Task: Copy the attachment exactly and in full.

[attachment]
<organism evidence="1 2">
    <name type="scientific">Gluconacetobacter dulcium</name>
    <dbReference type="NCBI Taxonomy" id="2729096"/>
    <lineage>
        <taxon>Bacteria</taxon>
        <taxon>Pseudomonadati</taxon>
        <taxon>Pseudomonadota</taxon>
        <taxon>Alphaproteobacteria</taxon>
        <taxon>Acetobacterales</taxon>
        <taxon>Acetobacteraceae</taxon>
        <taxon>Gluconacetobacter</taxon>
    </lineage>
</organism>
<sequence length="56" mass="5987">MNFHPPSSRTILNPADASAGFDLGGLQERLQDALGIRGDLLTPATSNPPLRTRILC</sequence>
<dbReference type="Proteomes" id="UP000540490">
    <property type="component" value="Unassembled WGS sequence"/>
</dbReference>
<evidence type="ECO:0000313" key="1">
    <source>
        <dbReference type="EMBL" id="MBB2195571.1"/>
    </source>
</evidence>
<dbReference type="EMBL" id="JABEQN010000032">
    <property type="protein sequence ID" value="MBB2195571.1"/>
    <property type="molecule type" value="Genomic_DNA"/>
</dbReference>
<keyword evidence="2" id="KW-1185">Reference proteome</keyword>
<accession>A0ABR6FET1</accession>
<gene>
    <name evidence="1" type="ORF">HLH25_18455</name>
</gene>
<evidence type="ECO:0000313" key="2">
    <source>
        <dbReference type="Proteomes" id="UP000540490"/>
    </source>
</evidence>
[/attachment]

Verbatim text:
<organism evidence="1 2">
    <name type="scientific">Gluconacetobacter dulcium</name>
    <dbReference type="NCBI Taxonomy" id="2729096"/>
    <lineage>
        <taxon>Bacteria</taxon>
        <taxon>Pseudomonadati</taxon>
        <taxon>Pseudomonadota</taxon>
        <taxon>Alphaproteobacteria</taxon>
        <taxon>Acetobacterales</taxon>
        <taxon>Acetobacteraceae</taxon>
        <taxon>Gluconacetobacter</taxon>
    </lineage>
</organism>
<sequence length="56" mass="5987">MNFHPPSSRTILNPADASAGFDLGGLQERLQDALGIRGDLLTPATSNPPLRTRILC</sequence>
<dbReference type="Proteomes" id="UP000540490">
    <property type="component" value="Unassembled WGS sequence"/>
</dbReference>
<evidence type="ECO:0000313" key="1">
    <source>
        <dbReference type="EMBL" id="MBB2195571.1"/>
    </source>
</evidence>
<dbReference type="EMBL" id="JABEQN010000032">
    <property type="protein sequence ID" value="MBB2195571.1"/>
    <property type="molecule type" value="Genomic_DNA"/>
</dbReference>
<keyword evidence="2" id="KW-1185">Reference proteome</keyword>
<accession>A0ABR6FET1</accession>
<gene>
    <name evidence="1" type="ORF">HLH25_18455</name>
</gene>
<evidence type="ECO:0000313" key="2">
    <source>
        <dbReference type="Proteomes" id="UP000540490"/>
    </source>
</evidence>